Posted Wednesday, Feb. 13, 2013, at 4:55 PM
Photo by Michael Loccisano/Getty Images for Mercedes-Benz Fashion Week
There is much to adore about Connie Britton, from her iconic turn as Mrs. Coach on Friday Night Lights, to her willingness to have sex with a ghost in a gimp suit on American Horror Story, to her highly covetable hair and swagger with a microphone on Nasvhille. And now a terrific profile in the New York Times Magazine gives us a whole new reason to admire Britton: At 45, she has triumphed over Hollywood's insane career timeline for women (the one that makes the magazine's headline of "Connie Britton is a Late Bloomer" true), and continues to fight to make sure Nashville doesn't treat women her age as over-the-hill.
As Susan Dominus writes:
Britton spent the first three episodes of “Nashville” worried she made a terrible, career-altering mistake. She was particularly concerned about the way her character was being positioned—Connie Britton, playing an “aging country-music star,” a phrase she started seeing in countless blog posts and articles about the show ... That Britton of all people would be asked to play a character whose life seemed to fall apart at 40 struck her as almost perverse. “That’s not even who I represent as an actor,” she said, sitting back in her seat. “My life started being awesome five years ago.”
It's objectively true, of course, that Hollywood treats aging men and women differently. Where opportunities open up for men like Leonardo DiCaprio as they approach their 40s and cast off their pretty-boy pasts in favor of substantive parts and sober reputations, options often narrow for women. Even tremendously well-respected actresses like Cate Blanchett and Kate Winslet work less often these days, and frequently end up in supporting and ensemble roles. At 39, Winona Ryder said she'd reached "that age I've been warned my whole life about"—meaning, when work would dry up for her. Meryl Streep and Helen Mirren are definitely exceptions to the rule.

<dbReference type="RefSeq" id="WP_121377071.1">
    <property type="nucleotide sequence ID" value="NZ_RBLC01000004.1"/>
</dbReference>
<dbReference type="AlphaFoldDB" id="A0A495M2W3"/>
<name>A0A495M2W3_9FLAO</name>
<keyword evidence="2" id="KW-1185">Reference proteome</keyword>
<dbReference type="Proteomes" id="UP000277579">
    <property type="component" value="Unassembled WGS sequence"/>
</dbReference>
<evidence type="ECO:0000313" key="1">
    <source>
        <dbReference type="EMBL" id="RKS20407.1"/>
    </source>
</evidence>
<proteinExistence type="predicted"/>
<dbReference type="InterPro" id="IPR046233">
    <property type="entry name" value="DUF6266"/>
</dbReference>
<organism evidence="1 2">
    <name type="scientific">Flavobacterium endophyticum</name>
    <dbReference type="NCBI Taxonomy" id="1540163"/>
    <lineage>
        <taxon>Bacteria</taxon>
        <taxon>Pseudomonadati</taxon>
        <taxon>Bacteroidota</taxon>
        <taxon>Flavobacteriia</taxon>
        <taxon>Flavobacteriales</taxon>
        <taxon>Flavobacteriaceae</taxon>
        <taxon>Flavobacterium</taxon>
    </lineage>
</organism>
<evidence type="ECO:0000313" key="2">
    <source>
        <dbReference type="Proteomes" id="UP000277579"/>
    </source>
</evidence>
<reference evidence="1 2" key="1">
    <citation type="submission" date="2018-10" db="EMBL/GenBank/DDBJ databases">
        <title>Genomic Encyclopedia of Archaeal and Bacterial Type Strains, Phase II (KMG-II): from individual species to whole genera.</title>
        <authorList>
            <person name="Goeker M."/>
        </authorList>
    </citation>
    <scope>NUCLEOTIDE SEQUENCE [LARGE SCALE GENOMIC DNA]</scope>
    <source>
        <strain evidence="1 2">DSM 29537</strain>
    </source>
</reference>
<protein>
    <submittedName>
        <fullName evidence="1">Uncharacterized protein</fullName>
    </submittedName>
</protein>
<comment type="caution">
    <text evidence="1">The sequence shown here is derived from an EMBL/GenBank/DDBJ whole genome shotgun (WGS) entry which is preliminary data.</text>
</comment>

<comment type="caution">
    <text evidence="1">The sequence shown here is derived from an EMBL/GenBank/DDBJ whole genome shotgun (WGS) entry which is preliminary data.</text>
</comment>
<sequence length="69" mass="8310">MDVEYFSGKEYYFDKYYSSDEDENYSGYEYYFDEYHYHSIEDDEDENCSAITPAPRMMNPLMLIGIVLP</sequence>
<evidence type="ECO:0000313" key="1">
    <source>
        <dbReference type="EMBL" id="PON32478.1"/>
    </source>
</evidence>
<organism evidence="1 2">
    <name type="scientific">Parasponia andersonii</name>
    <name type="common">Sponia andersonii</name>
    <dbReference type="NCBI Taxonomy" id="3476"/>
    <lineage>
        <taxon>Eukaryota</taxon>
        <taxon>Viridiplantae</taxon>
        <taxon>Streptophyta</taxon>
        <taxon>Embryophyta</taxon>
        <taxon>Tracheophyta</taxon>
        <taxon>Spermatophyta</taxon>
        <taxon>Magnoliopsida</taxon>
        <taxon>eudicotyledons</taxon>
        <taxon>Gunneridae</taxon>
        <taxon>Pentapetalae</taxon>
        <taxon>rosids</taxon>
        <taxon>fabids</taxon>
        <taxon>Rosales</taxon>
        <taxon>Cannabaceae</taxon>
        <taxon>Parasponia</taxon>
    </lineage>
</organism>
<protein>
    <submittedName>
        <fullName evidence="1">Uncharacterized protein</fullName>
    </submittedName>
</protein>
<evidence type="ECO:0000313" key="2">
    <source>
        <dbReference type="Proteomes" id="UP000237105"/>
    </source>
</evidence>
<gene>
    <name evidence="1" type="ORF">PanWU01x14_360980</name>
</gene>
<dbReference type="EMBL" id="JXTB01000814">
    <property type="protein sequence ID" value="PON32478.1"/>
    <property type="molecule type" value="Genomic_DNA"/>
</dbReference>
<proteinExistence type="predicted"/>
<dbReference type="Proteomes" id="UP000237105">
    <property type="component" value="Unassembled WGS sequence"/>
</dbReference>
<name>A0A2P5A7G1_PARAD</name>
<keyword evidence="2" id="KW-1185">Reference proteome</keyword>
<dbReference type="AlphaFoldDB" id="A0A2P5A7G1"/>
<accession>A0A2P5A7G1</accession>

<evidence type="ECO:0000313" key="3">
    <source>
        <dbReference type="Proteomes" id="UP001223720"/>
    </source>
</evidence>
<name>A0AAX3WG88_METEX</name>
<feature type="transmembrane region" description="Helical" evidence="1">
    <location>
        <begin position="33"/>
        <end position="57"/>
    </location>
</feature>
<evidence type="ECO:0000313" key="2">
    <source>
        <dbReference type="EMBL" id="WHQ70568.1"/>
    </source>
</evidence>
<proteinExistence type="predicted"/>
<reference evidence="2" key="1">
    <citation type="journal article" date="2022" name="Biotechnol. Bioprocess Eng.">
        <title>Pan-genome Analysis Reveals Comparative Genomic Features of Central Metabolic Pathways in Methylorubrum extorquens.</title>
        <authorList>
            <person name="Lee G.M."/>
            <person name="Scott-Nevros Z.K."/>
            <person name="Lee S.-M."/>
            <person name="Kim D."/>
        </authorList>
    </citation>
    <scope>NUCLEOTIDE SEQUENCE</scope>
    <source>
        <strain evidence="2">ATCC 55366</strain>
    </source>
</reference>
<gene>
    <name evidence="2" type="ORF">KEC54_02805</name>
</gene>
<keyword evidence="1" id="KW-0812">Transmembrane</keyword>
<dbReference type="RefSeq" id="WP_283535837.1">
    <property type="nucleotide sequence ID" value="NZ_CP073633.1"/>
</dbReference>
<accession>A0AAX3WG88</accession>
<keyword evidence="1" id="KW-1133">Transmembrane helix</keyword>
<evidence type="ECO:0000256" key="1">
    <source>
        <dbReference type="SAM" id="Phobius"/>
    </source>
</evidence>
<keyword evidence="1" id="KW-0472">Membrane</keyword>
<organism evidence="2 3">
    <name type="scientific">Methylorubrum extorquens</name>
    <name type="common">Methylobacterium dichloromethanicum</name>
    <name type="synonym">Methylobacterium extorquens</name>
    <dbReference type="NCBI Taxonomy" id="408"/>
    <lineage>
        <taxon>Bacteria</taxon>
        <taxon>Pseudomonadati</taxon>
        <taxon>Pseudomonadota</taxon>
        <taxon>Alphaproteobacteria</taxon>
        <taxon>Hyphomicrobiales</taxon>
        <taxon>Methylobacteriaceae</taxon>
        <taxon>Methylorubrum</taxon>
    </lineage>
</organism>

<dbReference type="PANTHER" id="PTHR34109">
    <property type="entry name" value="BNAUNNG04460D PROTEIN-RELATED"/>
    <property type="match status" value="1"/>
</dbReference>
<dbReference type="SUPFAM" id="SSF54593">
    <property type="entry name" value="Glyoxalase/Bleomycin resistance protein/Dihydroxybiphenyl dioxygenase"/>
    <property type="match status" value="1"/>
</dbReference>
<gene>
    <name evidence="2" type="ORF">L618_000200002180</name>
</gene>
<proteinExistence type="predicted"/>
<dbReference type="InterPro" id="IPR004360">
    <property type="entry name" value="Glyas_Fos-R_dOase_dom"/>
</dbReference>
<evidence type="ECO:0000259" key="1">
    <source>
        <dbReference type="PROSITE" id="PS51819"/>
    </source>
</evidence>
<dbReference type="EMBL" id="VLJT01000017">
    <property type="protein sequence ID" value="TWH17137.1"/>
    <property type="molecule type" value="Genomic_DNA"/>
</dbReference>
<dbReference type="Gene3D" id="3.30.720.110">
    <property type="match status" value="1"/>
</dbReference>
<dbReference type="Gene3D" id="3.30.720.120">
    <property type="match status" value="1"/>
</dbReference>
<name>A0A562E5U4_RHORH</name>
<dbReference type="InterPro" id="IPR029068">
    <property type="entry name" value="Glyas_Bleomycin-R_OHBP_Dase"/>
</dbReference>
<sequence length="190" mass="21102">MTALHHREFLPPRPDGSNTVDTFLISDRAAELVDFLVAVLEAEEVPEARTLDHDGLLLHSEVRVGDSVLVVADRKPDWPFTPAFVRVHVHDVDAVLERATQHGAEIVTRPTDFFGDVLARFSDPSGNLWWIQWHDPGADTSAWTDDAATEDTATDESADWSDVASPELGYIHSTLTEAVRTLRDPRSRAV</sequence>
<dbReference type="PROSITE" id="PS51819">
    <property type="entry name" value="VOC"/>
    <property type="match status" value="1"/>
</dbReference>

So, this is just the way it is in Hollywood, and we've long accepted it. But it's still worth noting how insane the entertainment industry is when compared to many other professions. In academia, according to the National Science Foundation, the median age at which Ph.D. candidates get their doctorates, and the point at which they can really begin their careers, is 33.3 years old. Numbers vary by firm size, but the average age at which lawyers tend to make partner is also mid-30s. The average age at which Fortune 500 CEOs become CEOs is 50. Since founding editor Harold Ross started The New Yorker at 32, that magazine has never appointed an editor younger than Tina Brown, who published her first issue shortly before her 39th birthday.
In other words, Connie Britton has found career success at around the same time she would have had if she gone into almost any other field. Britton's forties, rather than ushering in a terrifying era of terminal decline, turned out to be a time when the jobs available to her got more interesting. That she's the exception rather than the rule is a reminder of how skewed Hollywood is—and how much potential it is leaving on the table.